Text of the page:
Best Defense

Is counterinsurgency a Wall Street plot? The American Interest seems to think so

I’ve seen lots of nutty stuff about counterinsurgency, mainly the badly mistaken Gentilian notion that it is soft-hearted handholding, a belief that could only be held by someone who was not in Baghdad in the spring of 2007. But I was surprised to see James Kurth, whose thoughtful work I have enjoyed in the past, ...

Wikimedia Commons
Wikimedia Commons

I’ve seen lots of nutty stuff about counterinsurgency, mainly the badly mistaken Gentilian notion that it is soft-hearted handholding, a belief that could only be held by someone who was not in Baghdad in the spring of 2007. But I was surprised to see James Kurth, whose thoughtful work I have enjoyed in the past, advance the theory that counterinsurgency is what a nation does when its foreign policy is controlled by financial elites — in our case, Wall Street.

Here is the nut of his argument, made in the November/December 2011 of the American Interest:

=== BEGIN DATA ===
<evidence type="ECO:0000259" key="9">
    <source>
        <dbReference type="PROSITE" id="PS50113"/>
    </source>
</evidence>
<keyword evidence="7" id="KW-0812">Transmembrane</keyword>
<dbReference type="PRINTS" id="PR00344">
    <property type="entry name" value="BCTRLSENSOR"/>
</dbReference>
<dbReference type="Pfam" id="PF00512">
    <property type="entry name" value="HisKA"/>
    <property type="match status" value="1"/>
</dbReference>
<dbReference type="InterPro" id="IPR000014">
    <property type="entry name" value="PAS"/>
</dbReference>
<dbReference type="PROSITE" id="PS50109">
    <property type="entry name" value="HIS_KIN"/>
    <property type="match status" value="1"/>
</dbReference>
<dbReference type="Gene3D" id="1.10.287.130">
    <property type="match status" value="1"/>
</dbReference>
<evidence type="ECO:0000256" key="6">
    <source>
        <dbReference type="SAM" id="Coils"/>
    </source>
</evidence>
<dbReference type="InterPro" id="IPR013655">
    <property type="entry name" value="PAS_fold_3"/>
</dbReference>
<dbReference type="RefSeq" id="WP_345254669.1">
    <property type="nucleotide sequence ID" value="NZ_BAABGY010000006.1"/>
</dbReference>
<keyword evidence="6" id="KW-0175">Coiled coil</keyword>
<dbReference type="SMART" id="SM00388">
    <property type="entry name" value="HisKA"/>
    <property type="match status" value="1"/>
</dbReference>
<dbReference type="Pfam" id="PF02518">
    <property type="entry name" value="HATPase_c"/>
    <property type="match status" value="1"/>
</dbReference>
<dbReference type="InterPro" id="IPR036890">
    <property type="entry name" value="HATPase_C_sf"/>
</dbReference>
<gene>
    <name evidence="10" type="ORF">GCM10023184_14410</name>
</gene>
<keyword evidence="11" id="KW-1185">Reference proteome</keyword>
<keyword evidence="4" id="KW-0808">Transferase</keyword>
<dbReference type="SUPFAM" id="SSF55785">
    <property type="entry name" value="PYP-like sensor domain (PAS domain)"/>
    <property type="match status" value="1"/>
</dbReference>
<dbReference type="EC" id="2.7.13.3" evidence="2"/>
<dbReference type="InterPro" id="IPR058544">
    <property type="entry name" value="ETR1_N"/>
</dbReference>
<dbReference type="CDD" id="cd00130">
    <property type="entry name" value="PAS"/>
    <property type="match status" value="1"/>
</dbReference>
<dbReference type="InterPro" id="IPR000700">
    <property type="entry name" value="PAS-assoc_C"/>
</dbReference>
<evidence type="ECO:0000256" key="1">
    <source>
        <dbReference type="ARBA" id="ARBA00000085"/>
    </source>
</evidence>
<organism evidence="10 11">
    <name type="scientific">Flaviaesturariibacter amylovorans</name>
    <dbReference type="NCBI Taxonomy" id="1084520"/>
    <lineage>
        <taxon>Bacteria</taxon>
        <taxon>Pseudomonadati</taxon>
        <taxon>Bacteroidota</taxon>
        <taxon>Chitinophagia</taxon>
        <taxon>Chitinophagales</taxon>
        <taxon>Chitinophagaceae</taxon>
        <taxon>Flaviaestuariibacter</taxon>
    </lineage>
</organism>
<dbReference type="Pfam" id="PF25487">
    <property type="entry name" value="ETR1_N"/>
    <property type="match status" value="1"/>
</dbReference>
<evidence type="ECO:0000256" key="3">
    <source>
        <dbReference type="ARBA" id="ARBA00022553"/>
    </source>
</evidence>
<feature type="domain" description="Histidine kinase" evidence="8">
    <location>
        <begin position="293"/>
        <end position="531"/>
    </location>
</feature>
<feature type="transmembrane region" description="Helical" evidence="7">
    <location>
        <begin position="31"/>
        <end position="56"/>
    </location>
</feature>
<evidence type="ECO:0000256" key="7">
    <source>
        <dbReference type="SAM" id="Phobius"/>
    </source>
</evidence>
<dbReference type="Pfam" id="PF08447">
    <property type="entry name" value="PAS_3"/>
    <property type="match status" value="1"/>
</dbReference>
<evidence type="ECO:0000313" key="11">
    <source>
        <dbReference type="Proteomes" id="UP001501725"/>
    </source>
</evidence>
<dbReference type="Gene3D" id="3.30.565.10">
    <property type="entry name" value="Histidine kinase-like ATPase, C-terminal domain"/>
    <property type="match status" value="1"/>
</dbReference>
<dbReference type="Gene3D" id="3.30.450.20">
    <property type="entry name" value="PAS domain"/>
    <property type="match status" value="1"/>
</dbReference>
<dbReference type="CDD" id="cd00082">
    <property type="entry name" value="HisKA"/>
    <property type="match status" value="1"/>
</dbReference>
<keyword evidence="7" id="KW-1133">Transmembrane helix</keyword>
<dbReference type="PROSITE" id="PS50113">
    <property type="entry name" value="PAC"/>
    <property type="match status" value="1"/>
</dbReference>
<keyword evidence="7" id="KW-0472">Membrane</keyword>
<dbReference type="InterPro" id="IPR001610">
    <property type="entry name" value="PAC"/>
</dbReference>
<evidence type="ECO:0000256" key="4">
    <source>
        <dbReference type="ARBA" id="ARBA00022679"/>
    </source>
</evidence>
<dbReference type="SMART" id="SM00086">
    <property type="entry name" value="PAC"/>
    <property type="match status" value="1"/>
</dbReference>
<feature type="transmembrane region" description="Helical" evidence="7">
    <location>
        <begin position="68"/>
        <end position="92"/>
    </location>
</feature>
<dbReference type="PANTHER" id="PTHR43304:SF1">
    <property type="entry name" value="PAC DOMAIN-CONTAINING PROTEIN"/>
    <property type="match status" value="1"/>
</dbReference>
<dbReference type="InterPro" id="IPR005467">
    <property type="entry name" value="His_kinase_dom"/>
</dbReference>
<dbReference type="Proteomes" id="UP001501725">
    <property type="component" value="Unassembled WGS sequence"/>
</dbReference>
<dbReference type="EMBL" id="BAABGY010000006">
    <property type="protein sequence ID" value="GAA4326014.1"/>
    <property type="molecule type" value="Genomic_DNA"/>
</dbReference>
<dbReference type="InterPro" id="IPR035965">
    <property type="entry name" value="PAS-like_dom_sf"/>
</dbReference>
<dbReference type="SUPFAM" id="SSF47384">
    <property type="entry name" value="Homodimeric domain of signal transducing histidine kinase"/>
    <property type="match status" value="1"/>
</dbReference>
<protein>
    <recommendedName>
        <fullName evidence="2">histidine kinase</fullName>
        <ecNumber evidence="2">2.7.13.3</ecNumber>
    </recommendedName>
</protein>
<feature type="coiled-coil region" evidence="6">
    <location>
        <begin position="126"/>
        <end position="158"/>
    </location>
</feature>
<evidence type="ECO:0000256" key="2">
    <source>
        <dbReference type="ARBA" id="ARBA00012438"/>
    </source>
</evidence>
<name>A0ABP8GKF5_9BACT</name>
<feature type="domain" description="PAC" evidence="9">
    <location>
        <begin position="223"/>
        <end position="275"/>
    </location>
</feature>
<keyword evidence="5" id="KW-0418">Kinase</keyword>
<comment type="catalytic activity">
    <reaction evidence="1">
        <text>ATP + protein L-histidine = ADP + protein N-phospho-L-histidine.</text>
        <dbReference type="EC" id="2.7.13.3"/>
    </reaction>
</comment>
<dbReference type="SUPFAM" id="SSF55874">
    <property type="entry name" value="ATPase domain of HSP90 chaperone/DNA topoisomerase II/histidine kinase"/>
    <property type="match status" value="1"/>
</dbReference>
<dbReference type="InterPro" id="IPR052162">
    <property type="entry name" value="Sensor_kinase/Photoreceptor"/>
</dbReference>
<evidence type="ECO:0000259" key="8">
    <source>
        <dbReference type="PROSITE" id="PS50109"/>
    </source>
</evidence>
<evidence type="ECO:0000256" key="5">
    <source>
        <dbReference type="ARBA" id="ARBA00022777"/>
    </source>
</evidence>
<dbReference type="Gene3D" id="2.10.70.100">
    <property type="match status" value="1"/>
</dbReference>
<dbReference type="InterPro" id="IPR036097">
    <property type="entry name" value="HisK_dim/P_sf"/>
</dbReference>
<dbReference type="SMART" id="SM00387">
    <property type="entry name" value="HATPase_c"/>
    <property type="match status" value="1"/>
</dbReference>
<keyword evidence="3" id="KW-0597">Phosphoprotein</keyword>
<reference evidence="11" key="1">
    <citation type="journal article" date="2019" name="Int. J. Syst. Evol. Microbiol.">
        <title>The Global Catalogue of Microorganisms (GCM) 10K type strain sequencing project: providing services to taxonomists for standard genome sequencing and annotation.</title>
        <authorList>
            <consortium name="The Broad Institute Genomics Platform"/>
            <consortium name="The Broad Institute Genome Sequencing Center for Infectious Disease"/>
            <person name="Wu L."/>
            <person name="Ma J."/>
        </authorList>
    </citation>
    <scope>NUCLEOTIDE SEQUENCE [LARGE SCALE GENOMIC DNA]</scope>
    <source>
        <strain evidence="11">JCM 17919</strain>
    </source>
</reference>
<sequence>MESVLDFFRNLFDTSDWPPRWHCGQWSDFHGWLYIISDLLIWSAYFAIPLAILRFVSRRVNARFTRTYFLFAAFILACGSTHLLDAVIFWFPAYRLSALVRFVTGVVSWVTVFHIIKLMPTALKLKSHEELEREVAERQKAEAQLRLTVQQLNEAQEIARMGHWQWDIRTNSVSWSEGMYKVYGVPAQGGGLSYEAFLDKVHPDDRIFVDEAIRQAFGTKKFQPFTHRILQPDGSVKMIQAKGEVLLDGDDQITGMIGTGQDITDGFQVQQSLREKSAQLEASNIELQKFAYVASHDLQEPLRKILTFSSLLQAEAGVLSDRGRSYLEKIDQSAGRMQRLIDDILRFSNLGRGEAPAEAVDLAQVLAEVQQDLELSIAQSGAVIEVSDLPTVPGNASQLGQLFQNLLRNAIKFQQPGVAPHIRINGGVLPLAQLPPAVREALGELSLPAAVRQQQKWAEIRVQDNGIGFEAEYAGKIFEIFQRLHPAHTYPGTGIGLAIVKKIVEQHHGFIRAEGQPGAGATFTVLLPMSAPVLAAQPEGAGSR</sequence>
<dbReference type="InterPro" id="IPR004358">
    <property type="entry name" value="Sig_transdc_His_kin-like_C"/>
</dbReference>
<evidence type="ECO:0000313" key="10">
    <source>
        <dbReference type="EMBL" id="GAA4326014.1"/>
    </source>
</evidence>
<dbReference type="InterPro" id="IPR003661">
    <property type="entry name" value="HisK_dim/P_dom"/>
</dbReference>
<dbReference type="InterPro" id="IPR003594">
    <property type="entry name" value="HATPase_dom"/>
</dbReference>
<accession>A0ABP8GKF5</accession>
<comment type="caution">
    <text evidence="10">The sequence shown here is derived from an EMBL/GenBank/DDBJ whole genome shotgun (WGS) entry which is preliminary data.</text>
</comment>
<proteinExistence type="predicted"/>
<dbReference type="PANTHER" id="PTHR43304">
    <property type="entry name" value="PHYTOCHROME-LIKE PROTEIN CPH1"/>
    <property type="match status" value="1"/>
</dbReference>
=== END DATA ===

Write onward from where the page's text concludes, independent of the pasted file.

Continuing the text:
… the American experience in the first half of the 20th century suggests that a strong industrial sector will tend to think in terms of big wars against great powers … Conversely, the British experience in the same era suggests that a strong financial sector will tend to think in terms of small wars and imperial policing, since it calculates that only these wars will provide an acceptable mix of costs and benefits.

(p. 13)

I didn’t realize the same people who brought you the Great Wall Street Debacle and Bailout of 2008 apparently are behind the counterinsurgency campaigns in Iraq and Afghanistan.

I think Kurth can only arrive at this conclusion about our history by neglecting a big chunk of American military experience of the first half of the 20th century, which began with the Army fighting guerrillas in the Philippines and raiders along the Mexican border, and continued with the Marines conducting small actions in Nicaragua and Haiti. In fact, the Marine Corps summarized its experiences of that time in a terrific document called, oddly enough, "Small Wars Manual."

On the other hand, whenever something like this article provokes such a strong reaction from me, it makes me wonder if there is a kernel of truth in it.

Thomas E. Ricks covered the U.S. military from 1991 to 2008 for the Wall Street Journal and then the Washington Post. He can be reached at ricksblogcomment@gmail.com. Twitter: @tomricks1

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